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Monday, Aug. 29, 2016

Local quilter's patriotism earns stamp of approval

Monday, September 24, 2001

SIKESTON - The U.S. Post Office in Sikeston is flying the colors like no other thanks to Bertha Bowman.

Bowman used her needle, thread and a lot of red, white and blue material to express her love for her country. She created a one-of-kind American quilt complete with U.S. map and details on each of the 50 states.

Bowman, better known by her friends and local youngsters as Mrs. Bert, has created an American quilt, featuring the each state's bird, a United States map, stars and bars.

Tina Withrow, U.S. Post Office window clerk, has enjoyed watching customers' reactions as they enter the building and see the quilt. It draws oohs, ahhs and lots of praise from postal patrons.

"Everybody just loves it," said Withrow. "They think it is beautifully and a very neat idea."

The postal employee noted many go up for a closer look at the quilt's details. The individual birds and the detailed map, with each state capital marked, catch their eyes. Many postal patrons, Withrow said, realize the amount of time that must have gone in to creating the work.

For Bowman her favorite portion of the quilt is the wording, "God Bless America Please!" inscribed just above the map.

"I thought I would put 'God Bless America' on it so everyone one could see that God blesses America," she explained. "I love America. I thank God every day that I'm part of this world."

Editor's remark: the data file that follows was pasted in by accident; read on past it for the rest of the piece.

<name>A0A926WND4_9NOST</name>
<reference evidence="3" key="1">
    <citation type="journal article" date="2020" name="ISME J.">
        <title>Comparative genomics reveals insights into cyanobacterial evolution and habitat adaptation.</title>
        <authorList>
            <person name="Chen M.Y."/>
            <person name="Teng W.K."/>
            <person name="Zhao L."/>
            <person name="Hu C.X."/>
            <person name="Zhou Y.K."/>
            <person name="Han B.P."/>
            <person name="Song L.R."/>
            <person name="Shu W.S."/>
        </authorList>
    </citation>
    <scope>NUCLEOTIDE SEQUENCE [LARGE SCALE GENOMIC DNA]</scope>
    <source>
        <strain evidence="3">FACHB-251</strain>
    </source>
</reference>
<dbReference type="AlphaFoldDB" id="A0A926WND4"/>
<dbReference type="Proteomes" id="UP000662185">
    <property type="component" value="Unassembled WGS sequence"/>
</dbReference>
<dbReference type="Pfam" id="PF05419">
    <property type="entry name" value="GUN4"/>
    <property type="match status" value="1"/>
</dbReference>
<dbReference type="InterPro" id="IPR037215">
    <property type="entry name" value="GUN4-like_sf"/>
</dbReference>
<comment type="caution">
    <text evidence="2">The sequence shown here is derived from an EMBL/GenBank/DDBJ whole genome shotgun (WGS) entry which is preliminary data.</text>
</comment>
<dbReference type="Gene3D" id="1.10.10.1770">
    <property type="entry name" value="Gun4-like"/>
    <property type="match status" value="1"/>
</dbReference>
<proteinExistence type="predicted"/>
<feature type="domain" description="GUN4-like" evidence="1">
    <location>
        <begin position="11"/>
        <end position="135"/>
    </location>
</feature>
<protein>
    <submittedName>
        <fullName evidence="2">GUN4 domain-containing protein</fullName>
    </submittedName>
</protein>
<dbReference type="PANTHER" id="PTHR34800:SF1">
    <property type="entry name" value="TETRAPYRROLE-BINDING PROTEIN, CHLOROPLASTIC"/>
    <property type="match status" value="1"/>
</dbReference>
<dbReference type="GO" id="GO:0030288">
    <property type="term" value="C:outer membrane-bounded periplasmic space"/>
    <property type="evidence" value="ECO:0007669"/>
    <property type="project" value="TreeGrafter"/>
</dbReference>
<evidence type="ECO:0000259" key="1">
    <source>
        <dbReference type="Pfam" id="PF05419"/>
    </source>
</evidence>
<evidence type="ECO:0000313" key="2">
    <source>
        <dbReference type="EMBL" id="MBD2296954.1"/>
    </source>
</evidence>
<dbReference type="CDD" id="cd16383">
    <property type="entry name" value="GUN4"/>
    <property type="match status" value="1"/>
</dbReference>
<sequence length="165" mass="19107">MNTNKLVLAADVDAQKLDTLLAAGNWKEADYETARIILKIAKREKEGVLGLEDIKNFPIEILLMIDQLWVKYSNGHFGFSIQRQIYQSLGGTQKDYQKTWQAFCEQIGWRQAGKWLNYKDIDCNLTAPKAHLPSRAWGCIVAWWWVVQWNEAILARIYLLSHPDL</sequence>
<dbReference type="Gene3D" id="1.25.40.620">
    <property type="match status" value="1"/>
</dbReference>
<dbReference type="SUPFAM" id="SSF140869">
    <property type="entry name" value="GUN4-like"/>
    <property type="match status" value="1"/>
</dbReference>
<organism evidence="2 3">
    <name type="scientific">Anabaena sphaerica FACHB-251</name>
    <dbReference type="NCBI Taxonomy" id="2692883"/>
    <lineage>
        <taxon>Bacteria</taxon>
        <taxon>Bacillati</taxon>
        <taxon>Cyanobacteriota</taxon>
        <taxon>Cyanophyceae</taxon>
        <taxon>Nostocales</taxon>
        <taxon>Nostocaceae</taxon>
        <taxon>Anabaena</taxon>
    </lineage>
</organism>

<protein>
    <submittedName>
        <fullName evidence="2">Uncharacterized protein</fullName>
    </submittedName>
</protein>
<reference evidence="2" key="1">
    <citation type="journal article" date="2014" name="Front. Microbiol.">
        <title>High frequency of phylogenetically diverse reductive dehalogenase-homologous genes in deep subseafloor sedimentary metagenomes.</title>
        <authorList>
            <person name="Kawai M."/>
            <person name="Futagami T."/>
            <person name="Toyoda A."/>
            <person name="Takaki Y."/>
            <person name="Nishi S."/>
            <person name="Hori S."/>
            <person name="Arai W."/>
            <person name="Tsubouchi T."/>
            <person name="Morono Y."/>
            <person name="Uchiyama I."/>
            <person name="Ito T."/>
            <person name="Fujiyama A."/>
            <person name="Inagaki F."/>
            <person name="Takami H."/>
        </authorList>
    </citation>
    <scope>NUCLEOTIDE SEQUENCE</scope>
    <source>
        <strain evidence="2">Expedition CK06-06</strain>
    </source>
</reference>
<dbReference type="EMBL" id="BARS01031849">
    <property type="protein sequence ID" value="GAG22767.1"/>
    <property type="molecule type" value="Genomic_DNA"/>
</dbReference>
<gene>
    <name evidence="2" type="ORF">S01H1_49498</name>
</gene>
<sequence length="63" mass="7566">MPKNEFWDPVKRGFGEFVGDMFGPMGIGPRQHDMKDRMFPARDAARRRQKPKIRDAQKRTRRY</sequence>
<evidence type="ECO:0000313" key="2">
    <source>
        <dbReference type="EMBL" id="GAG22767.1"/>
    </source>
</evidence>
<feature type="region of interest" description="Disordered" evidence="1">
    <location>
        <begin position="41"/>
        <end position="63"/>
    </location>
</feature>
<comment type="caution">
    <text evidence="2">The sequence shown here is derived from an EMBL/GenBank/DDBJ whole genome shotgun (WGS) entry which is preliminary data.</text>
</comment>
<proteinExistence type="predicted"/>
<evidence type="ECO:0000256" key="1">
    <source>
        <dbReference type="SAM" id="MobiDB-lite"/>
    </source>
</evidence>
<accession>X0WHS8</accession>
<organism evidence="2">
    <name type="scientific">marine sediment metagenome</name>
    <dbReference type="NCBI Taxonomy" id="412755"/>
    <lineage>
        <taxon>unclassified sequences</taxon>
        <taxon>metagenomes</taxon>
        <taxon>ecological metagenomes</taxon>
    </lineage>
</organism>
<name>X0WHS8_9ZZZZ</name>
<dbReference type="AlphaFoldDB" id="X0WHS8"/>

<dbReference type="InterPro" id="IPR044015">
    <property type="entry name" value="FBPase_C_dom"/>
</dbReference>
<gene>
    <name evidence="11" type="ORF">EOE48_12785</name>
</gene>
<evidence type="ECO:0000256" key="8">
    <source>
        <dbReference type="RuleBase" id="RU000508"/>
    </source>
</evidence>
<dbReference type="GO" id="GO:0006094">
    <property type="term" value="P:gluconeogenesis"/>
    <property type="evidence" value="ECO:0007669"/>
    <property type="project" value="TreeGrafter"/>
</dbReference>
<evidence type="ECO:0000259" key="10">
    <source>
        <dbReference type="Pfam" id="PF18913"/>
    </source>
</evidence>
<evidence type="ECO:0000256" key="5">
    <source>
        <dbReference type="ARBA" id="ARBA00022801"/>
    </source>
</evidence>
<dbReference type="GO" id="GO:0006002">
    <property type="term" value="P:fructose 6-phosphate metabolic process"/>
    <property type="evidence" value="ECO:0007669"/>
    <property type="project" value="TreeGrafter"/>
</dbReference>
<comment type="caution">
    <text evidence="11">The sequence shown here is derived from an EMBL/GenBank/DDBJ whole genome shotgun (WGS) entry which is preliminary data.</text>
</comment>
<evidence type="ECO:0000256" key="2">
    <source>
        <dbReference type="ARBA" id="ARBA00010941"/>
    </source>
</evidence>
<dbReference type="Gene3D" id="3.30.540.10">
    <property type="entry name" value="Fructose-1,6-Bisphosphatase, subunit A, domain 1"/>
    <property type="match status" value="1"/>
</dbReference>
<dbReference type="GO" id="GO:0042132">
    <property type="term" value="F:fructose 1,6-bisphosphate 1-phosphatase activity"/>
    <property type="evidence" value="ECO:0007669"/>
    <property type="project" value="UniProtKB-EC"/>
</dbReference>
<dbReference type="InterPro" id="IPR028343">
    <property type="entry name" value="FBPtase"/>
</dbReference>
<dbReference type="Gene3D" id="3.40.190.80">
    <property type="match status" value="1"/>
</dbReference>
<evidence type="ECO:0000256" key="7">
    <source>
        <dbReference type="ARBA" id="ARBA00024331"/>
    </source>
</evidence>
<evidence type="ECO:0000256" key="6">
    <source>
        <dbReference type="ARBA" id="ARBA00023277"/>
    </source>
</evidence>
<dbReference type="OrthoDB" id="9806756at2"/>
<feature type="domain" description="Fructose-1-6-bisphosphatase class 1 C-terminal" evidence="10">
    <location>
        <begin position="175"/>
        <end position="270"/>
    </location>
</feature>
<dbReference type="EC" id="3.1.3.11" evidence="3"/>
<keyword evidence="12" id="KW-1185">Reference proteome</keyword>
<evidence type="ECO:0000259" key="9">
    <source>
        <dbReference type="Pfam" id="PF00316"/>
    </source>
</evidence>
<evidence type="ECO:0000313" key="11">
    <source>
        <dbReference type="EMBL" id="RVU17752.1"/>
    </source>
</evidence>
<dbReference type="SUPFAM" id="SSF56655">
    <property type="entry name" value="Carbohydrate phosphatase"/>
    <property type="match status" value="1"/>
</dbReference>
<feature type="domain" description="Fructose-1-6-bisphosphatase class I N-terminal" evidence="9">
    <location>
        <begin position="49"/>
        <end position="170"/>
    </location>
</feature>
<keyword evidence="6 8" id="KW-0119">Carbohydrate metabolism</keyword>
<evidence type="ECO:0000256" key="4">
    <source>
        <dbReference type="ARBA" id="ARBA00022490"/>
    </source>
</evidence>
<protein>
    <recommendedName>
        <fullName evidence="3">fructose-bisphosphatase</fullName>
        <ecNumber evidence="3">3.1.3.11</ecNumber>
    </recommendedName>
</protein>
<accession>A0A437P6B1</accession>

Quilting, cross-stitch and embroidery are an important part of Bowman's pastime. She said her family loves to quilt and she has made quilts for each of her 11 grandchildren.

The American flag quilt was completed by Bowman over five years. She began the embroidery and piecing as something to do while caring for her husband during his dialysis treatments three times a week. Following his death in 1999, she quilted the work and started offering it to Scout groups, 4-H clubs and others to use as a backdrop for their patriotic displays.

Most recently when the recovery efforts at the World Trade Center and the Pentagon captured hers and the nation's attention, she said she began thinking about what she could do.

"It was so sad and I wanted to do something so I decided I'm just going to call the Post Office to see if I could hang (the quilt) there," Mrs. Bowman said.

Postal officials wanted to know how big the quilt was, then enthusiastically volunteered: "We will make room," she said with a laugh. The red, white and blue began flying along the wall in the office last Tuesday.

Seeing her flag quilt displayed and the other flags flying around Sikeston bring a mix of emotions to the 76-year-old Sikeston resident. "It is very sad. I have been praying for our freedom for years and years. Sometimes I think perhaps we have let God down ... we haven't been as faithful as we should."

Her patriotism is unwavering. She noted she has lived through one war, with her two brothers serving during World War II. Also her two sons were in the service. "I may see my see three grandsons have to go in. It is hitting home and it's frightening."

But her quilt and its message of patriotism and of God's blessings prove to be a comfort. "I just keep saying 'God bless America,' it is sad, but it helps me. It reminds me that I'm in there fighting for my country. I would die for my flag."